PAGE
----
• The Associated Press

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Coming off a tough loss to Serena Williams in the Australian Open final on the weekend, Lindsay Davenport faces a tough task applying her weary body to this week’s Pan Pacific Open tennis tournament in Tokyo.

News photoMaria Sharapova arrives at the Pan Pacific Open press conference Monday in Tokyo.

“I’m not 100 percent right now,” Davenport said Monday. “But I took yesterday off and hopefully I’ll be in good shape for my first singles match on Thursday.”

Davenport, who lost 6-2, 3-6, 0-6 to Williams in the Australian Open singles final Saturday, is the defending champion at the $1.3 million Japanese event. The WTA’s top-ranked player also won this tournament in 2003, 2001 and 1998.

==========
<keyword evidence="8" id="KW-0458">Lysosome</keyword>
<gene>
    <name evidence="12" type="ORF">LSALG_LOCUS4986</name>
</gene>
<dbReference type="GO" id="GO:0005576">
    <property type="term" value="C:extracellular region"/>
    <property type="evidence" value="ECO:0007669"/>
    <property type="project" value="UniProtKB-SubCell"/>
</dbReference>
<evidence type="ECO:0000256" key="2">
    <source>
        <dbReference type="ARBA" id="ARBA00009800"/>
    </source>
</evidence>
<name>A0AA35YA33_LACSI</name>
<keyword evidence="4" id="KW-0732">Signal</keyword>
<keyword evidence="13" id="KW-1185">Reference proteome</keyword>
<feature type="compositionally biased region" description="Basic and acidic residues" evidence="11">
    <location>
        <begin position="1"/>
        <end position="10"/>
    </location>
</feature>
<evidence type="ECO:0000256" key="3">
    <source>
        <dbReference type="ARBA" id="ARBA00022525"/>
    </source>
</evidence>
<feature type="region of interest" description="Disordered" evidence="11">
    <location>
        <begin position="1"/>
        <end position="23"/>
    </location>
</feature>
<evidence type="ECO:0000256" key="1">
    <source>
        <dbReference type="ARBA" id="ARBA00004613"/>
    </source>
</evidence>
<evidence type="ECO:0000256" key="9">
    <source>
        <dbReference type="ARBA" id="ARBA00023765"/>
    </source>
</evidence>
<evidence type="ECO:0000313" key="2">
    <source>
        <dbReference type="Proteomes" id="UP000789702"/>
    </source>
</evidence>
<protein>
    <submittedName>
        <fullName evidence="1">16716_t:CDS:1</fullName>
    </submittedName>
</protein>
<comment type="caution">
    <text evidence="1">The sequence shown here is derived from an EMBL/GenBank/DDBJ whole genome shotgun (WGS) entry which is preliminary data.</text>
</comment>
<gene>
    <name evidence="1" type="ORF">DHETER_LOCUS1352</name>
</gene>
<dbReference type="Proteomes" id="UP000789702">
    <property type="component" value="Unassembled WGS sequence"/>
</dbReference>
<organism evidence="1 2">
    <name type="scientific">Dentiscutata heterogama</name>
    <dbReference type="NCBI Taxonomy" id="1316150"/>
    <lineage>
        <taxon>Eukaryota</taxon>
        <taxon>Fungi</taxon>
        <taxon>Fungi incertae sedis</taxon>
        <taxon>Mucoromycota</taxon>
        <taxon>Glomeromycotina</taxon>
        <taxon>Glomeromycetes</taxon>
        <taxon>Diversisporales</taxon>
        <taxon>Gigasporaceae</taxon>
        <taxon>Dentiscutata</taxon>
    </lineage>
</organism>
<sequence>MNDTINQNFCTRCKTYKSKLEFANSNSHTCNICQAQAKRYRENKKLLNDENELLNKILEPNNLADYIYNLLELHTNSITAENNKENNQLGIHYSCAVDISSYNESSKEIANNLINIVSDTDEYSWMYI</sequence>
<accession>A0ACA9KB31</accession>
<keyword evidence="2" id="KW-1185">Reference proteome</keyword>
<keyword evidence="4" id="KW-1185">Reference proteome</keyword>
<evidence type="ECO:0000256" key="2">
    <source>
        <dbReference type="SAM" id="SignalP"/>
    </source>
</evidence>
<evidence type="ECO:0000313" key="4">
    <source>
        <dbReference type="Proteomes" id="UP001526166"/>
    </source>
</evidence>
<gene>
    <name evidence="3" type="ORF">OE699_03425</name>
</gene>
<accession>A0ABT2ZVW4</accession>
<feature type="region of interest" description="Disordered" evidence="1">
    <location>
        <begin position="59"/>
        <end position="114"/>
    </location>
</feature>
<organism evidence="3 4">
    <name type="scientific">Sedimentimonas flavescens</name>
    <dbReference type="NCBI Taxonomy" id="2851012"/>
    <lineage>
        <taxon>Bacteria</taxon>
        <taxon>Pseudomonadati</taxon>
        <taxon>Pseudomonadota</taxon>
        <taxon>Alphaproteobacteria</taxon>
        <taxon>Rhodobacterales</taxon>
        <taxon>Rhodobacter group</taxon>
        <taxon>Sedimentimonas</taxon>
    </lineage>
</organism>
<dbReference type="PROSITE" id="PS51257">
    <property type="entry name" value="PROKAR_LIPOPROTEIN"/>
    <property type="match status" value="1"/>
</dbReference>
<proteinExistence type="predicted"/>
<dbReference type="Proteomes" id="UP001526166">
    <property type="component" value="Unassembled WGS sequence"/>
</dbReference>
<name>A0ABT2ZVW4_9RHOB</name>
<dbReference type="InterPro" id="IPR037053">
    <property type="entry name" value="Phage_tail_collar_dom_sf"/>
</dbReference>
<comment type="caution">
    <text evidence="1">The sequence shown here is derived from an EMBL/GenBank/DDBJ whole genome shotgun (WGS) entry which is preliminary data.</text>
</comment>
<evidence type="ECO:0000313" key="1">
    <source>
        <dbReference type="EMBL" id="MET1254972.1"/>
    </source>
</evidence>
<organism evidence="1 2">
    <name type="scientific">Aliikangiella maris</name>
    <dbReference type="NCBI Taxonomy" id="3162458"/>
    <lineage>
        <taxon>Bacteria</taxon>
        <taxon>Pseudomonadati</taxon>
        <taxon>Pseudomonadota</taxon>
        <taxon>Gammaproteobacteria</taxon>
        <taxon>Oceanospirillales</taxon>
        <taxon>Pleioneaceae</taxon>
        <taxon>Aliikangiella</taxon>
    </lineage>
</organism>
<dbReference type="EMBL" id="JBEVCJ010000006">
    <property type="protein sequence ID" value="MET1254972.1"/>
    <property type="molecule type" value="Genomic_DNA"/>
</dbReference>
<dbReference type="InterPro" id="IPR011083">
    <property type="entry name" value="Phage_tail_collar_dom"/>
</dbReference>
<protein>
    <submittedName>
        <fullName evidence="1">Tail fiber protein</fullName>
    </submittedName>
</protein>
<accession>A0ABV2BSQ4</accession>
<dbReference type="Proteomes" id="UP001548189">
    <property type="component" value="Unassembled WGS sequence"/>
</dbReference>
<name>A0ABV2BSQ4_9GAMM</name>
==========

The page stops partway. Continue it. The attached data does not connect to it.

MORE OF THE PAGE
“You’ve got to recover quickly,” Davenport said of her loss to Williams. “It’s always tough to lose in a Grand Slam final, but you’ve got to move forward.”

If top-seeded Davenport can defend her title here, she’ll become the tournament’s most successful player. Martina Hingis has also won four times.

Davenport defeated Bulgaria’s Magdalena Maleeva in last year’s final. This year, she’ll have to contend with world No. 4 Maria Sharapova of Russia, who always plays well in Japan.

Wimbledon winner Sharapova, who lost to Williams in the semis in Melbourne, won the Japan Open in October and is seeded second.

The Pan Pacific Open runs Feb. 1-6 indoors at Tokyo Metropolitan Gymnasium.

U.S. Open champion Svetlana Kuznetsova, who lost to compatriot Sharapova in the Australian Open quarterfinals, is seeded third while fellow-Russian Elena Dementieva is No. 4.

Fifth-seeded Ai Sugiyama is among seven players who will represent Japan.

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